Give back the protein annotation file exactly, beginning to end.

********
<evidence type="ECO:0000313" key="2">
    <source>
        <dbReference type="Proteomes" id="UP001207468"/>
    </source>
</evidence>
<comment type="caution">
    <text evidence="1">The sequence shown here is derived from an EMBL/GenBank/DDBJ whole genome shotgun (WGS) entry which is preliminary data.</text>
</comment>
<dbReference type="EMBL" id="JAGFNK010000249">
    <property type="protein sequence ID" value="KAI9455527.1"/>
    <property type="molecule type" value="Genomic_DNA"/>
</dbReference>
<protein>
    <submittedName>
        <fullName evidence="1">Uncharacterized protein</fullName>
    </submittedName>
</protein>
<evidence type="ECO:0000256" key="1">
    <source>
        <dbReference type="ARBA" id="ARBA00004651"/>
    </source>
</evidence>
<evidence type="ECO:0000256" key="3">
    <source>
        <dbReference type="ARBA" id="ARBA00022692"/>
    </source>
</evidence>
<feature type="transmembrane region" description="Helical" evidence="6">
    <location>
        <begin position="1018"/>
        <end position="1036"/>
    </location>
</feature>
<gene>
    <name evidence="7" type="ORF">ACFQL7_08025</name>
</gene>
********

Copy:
<evidence type="ECO:0000313" key="2">
    <source>
        <dbReference type="Proteomes" id="UP001207468"/>
    </source>
</evidence>
<comment type="caution">
    <text evidence="1">The sequence shown here is derived from an EMBL/GenBank/DDBJ whole genome shotgun (WGS) entry which is preliminary data.</text>
</comment>
<dbReference type="EMBL" id="JAGFNK010000249">
    <property type="protein sequence ID" value="KAI9455527.1"/>
    <property type="molecule type" value="Genomic_DNA"/>
</dbReference>
<protein>
    <submittedName>
        <fullName evidence="1">Uncharacterized protein</fullName>
    </submittedName>
</protein>
<evidence type="ECO:0000256" key="1">
    <source>
        <dbReference type="ARBA" id="ARBA00004651"/>
    </source>
</evidence>
<evidence type="ECO:0000256" key="3">
    <source>
        <dbReference type="ARBA" id="ARBA00022692"/>
    </source>
</evidence>
<feature type="transmembrane region" description="Helical" evidence="6">
    <location>
        <begin position="1018"/>
        <end position="1036"/>
    </location>
</feature>
<gene>
    <name evidence="7" type="ORF">ACFQL7_08025</name>
</gene>